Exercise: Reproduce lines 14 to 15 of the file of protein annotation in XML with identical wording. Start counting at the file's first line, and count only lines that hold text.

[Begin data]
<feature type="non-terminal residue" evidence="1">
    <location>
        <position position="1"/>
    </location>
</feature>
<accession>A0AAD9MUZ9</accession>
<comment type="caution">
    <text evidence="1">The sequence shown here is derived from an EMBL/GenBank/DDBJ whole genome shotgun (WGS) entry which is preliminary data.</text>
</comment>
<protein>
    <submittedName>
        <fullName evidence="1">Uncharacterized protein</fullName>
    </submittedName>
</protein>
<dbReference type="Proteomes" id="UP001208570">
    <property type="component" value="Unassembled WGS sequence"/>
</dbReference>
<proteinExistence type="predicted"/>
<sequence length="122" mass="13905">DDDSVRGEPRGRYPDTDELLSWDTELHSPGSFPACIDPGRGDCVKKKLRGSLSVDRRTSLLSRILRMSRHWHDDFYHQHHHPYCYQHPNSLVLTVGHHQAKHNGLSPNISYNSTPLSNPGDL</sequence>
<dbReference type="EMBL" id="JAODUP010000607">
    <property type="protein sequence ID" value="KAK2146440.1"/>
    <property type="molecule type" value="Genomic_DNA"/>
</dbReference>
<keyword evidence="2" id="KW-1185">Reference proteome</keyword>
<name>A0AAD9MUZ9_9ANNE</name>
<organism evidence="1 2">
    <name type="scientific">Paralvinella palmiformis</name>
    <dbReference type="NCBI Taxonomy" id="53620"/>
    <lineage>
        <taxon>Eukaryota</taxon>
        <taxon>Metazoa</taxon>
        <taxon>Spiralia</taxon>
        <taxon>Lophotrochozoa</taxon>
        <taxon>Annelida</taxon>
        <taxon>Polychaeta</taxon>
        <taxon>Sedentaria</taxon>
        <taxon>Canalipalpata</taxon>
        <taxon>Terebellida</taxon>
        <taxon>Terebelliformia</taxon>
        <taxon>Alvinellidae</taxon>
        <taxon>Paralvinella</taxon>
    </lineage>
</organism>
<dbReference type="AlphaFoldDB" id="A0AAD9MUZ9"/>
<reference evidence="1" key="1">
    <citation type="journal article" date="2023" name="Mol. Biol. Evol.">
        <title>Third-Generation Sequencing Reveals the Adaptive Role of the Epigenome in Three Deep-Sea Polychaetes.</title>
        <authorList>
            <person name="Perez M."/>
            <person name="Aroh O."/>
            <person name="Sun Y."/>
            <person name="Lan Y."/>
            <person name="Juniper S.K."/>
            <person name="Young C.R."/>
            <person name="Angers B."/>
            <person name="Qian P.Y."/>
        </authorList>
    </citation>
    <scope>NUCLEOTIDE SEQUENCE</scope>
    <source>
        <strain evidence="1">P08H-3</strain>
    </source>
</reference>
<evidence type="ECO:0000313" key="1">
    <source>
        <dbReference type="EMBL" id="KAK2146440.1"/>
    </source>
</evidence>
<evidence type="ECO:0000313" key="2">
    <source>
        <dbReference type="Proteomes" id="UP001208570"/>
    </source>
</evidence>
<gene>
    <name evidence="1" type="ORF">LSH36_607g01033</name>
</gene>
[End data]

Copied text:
</protein>
<dbReference type="Proteomes" id="UP001208570">